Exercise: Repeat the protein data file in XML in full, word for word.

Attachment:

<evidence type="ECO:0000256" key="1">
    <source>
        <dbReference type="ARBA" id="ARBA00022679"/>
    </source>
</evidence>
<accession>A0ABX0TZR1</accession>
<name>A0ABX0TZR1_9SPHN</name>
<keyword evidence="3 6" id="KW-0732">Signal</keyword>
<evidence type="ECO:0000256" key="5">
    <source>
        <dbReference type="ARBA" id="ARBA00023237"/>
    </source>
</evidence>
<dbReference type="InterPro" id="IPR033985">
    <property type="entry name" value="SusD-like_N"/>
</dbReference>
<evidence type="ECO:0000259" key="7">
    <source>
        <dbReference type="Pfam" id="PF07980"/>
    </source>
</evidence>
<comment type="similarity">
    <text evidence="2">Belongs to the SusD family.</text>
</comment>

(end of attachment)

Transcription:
<evidence type="ECO:0000256" key="1">
    <source>
        <dbReference type="ARBA" id="ARBA00022679"/>
    </source>
</evidence>
<accession>A0ABX0TZR1</accession>
<name>A0ABX0TZR1_9SPHN</name>
<keyword evidence="3 6" id="KW-0732">Signal</keyword>
<evidence type="ECO:0000256" key="5">
    <source>
        <dbReference type="ARBA" id="ARBA00023237"/>
    </source>
</evidence>
<dbReference type="InterPro" id="IPR033985">
    <property type="entry name" value="SusD-like_N"/>
</dbReference>
<evidence type="ECO:0000259" key="7">
    <source>
        <dbReference type="Pfam" id="PF07980"/>
    </source>
</evidence>
<comment type="similarity">
    <text evidence="2">Belongs to the SusD family.</text>
</comment>